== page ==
So what did Southern Baptist officials and Gilyard’s “mentor,” Paige Patterson, do to try to protect people against such a predator?
The Dallas Morning News reported that many were angry about how little was done. One woman said that she repeatedly phoned Patterson, requesting a meeting to talk about Gilyard, and that her phone calls weren’t even returned. Another, who said that Gilyard grabbed her and pushed her to the floor in the church, tried to report it to Patterson, but she said “Patterson would not take her calls.” She then wrote Patterson a 10-page letter, but according to the woman, Patterson still would not agree to meet with her.
Others recalled that, when they reported Gilyard’s conduct, church officials at both Victory Baptist of Richardson and First Baptist of Dallas grilled them about their own emotional stability.
One Criswell college student said that, when she obtained an appointment with Patterson to report Gilyard’s abusive conduct, Gilyard showed up at Patterson’s office with an attorney and accused her of wearing “suggestive clothing.”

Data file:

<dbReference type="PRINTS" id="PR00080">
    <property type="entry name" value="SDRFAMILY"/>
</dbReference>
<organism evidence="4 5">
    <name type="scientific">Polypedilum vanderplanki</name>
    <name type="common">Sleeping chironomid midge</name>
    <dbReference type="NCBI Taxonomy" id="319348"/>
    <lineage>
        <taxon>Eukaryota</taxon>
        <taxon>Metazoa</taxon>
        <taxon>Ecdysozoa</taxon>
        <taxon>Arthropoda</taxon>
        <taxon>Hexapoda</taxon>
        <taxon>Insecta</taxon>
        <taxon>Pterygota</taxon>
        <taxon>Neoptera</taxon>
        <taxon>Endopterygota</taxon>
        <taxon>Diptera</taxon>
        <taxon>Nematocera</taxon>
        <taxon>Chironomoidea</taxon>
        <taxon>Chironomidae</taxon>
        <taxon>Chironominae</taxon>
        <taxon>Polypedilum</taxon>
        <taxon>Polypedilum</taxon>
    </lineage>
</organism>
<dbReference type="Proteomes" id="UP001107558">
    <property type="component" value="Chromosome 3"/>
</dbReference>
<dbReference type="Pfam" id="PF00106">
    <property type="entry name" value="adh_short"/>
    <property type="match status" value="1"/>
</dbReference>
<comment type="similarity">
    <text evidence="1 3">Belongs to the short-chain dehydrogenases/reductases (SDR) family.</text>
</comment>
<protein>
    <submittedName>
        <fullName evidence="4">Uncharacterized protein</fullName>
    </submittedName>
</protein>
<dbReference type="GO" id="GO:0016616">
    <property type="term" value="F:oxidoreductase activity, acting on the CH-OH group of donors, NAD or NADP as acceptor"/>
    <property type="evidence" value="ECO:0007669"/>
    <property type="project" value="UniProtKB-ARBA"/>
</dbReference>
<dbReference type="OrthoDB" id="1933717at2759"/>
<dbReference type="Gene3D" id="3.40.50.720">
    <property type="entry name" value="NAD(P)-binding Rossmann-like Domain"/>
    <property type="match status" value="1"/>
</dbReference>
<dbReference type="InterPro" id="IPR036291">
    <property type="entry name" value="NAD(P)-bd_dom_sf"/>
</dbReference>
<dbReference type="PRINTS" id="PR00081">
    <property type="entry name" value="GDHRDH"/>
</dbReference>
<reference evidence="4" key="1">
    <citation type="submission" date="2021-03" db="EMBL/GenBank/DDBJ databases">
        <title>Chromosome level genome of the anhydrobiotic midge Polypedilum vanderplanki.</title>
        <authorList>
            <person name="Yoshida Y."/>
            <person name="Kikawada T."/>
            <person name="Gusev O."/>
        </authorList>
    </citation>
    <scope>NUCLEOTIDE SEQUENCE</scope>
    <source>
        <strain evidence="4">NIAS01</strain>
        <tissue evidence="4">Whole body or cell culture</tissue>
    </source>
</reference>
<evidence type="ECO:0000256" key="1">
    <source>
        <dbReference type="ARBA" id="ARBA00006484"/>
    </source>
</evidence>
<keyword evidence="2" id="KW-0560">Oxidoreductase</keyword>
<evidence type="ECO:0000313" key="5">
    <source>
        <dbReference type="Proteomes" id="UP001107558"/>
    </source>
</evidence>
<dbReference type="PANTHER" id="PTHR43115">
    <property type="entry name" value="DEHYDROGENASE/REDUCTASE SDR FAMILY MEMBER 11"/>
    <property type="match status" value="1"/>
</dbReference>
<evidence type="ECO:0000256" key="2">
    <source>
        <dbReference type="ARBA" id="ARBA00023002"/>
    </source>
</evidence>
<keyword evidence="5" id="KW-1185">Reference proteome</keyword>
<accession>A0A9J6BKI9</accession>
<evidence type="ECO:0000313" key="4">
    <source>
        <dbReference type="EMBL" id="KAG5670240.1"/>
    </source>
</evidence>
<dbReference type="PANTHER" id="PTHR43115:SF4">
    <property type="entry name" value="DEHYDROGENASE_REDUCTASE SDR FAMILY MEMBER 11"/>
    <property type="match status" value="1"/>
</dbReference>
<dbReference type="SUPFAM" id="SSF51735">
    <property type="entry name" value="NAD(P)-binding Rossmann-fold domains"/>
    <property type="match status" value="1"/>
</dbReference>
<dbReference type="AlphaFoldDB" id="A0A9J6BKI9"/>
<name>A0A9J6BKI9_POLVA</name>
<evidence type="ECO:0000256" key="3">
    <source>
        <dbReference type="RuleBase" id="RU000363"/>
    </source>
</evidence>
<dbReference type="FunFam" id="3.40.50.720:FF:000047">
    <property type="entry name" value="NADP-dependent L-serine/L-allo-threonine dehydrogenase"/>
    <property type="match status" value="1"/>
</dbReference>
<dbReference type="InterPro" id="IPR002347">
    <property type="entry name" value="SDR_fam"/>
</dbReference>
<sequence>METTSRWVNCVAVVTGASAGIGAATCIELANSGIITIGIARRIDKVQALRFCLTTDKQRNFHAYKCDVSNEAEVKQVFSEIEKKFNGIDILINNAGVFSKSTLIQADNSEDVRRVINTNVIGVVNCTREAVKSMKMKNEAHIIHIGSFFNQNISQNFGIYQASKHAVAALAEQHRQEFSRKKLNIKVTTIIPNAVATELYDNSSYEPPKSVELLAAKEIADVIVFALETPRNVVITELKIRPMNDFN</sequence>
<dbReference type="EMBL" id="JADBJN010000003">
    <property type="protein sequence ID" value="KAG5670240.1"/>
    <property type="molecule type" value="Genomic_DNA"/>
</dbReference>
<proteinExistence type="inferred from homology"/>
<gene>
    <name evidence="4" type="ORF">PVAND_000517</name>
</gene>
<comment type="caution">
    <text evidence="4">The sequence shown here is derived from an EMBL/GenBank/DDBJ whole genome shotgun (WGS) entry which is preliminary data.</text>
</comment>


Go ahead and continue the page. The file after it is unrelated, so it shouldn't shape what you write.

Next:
“I don’t even own suggestive clothing,” stated the student.
Two other women obtained a meeting with Patterson, and the meeting included Gilyard and other officials at First Baptist of Dallas. Don Simpkins, a pastoral counselor, also attended.
Simpkins told the Dallas Morning News that the group did not focus on the numerous allegations against Gilyard, but instead “delved into the women’s pasts.” According to Simpkins, the group wanted to know if the women had a history of psychological problems, had been on medication, had seen counselors, or had been divorced.
Patterson asked Simpkins to counsel Gilyard so as to “polish the rough edges.” According to Simpkins, Gilyard ended the counseling relationship after only about 8 visits. Simpkins said “I called Paige [Patterson] to let him know it wasn’t going well, but he never returned any of my calls.”
Simpkins told the Dallas Morning News that he believed allegations against Gilyard “were covered up by Victory and First Baptist officials.”